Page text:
Infant and Young Child Feeding in Emergencies
Key Facts about Breastfeeding & Emergencies
Emergencies often occur when least expected, and sometimes when we are least prepared. They can include a wide range of unsettling events, including personal or family crises, public health emergencies (such as a flu pandemic), acts of terror and violence, and natural disasters or weather-related events (such as floods and blizzards).
Research shows that infants and children are the most vulnerable during emergencies.
- Nearly 95% of infant and child deaths in emergencies result from diarrhea due to contaminated water and an unsanitary environment.
- Infant formula has been linked to an increase in infant disease and death: it can also be contaminated and requires clean water and fuel to sterilize formula, bottles, and nipples. Lack of electricity also can make it difficult to preserve formula.
- Breastfeeding saves lives! Human milk is always clean, requires no fuel, water, or electricity, and is available, even in the direst circumstances.
- Human milk contains antibodies that fight infection, including diarrhea and respiratory infections common among infants in emergency situations.
- Human milk provides infants with perfect nutrition, including the proper amount of vitamins and minerals required for normal growth.
- Breastfeeding releases hormones that lower stress and anxiety in both babies and mothers.
- Mothers who breastfeed are able to keep their babies warm to prevent hypothermia.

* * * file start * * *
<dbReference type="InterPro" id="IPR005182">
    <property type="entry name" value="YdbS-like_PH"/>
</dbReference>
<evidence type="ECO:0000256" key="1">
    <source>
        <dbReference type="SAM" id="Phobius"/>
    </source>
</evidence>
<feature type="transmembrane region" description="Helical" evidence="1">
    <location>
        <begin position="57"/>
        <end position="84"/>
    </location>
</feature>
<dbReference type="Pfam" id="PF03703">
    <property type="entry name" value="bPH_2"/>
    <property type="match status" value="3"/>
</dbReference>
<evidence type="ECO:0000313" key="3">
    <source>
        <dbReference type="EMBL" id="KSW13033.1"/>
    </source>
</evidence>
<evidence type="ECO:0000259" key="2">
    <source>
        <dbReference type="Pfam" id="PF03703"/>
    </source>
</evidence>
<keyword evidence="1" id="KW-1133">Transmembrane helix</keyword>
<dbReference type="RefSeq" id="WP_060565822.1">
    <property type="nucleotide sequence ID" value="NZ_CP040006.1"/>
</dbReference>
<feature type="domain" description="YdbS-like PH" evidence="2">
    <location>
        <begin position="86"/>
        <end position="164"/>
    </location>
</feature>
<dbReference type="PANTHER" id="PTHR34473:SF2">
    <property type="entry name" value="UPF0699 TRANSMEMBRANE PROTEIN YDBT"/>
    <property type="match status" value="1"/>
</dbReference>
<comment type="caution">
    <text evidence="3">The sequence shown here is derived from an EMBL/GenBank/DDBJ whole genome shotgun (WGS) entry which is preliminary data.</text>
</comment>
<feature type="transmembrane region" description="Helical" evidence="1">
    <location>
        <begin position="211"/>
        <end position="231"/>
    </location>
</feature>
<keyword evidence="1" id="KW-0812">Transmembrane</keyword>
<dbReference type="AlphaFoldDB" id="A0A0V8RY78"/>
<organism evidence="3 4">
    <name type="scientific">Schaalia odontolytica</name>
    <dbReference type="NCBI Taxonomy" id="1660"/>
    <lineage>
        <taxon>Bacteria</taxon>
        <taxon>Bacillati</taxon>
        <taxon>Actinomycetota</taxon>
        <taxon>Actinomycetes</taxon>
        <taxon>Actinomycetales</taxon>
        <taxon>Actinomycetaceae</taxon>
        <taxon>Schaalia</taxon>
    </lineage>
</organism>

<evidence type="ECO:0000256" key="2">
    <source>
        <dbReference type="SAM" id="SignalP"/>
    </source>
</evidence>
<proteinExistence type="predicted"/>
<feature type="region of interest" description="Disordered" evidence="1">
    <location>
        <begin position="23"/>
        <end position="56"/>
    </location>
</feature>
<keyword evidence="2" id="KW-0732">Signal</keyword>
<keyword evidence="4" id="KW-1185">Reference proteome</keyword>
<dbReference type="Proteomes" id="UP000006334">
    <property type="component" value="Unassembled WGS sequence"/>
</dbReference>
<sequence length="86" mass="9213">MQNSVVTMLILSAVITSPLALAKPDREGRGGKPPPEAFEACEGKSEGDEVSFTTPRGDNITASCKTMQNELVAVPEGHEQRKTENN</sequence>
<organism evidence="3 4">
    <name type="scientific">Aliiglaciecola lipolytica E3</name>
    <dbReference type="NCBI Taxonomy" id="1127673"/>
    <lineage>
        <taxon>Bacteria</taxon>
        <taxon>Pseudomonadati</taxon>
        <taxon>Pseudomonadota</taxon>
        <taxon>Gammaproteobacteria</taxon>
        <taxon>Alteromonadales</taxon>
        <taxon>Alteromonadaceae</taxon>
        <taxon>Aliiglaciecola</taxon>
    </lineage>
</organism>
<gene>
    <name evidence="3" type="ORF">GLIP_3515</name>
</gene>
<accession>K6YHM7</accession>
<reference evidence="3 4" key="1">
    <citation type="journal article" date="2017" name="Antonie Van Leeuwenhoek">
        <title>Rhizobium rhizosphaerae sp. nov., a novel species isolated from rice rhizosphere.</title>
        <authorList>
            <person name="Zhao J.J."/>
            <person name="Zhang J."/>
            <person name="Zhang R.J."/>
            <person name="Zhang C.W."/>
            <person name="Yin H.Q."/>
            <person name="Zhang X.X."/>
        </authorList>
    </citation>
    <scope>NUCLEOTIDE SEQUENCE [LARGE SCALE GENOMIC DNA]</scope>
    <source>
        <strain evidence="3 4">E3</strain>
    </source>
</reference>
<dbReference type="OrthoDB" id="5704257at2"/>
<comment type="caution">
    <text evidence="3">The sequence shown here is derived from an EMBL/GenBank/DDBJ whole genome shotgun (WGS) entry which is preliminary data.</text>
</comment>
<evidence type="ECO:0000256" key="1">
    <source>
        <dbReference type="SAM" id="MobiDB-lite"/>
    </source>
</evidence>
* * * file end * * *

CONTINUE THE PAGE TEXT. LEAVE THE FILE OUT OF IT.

Mothers can breastfeed in an emergency!
- The safest food in an emergency is the mother’s own milk. Donor human milk is the next best option. Mothers who cannot directly feed their babies can also be supported to express their milk.
- Women who are stressed can continue to make milk. A quiet area that helps mothers relax can help their milk flow to the baby.
- Malnourished mothers can make plenty of milk.
- Even mothers who have already discontinued breastfeeding may be able to restart breastfeeding (known as relactation). Learn more about relactation.
- If a baby (or mother) becomes ill, the best thing the mother can do is to continue breastfeeding to provide her baby with human antibodies that fight the illness.
- Support makes the difference!
Webinar Spotlight from USBC
- Infant and Young Child Feeding During Emergencies (IYCFE) - Katherine Shealy, Centers for Disease Control and Prevention, Aunchalee Palmquist, Carolina Global Breastfeeding Institute, UNC-Gillings School of Public Health, Felisha Floyd, National Association of Professional and Peer Lactation Supporters of Color (NAPPLSC), Lourdes Santaballa, Executive Director, IBCLC, IYCFS at Alimentación Segura Infantil (ASI), and Tracy Erickson, Texas Department of Health Services, WIC Program
- This webinar presentation explored the importance of infant and young child feeding during natural disasters and emergencies, as well as the role of federal, state, and local agencies and communities in disaster preparedness, mitigation, and response. Panelists discussed strategies to protect and support breastfeeding, and promote safe feeding when breastfeeding is not possible. This webinar included resources to help coalitions and organizations build capacity to coordinate support and be active stakeholders to protect the health of infants and young children in emergencies.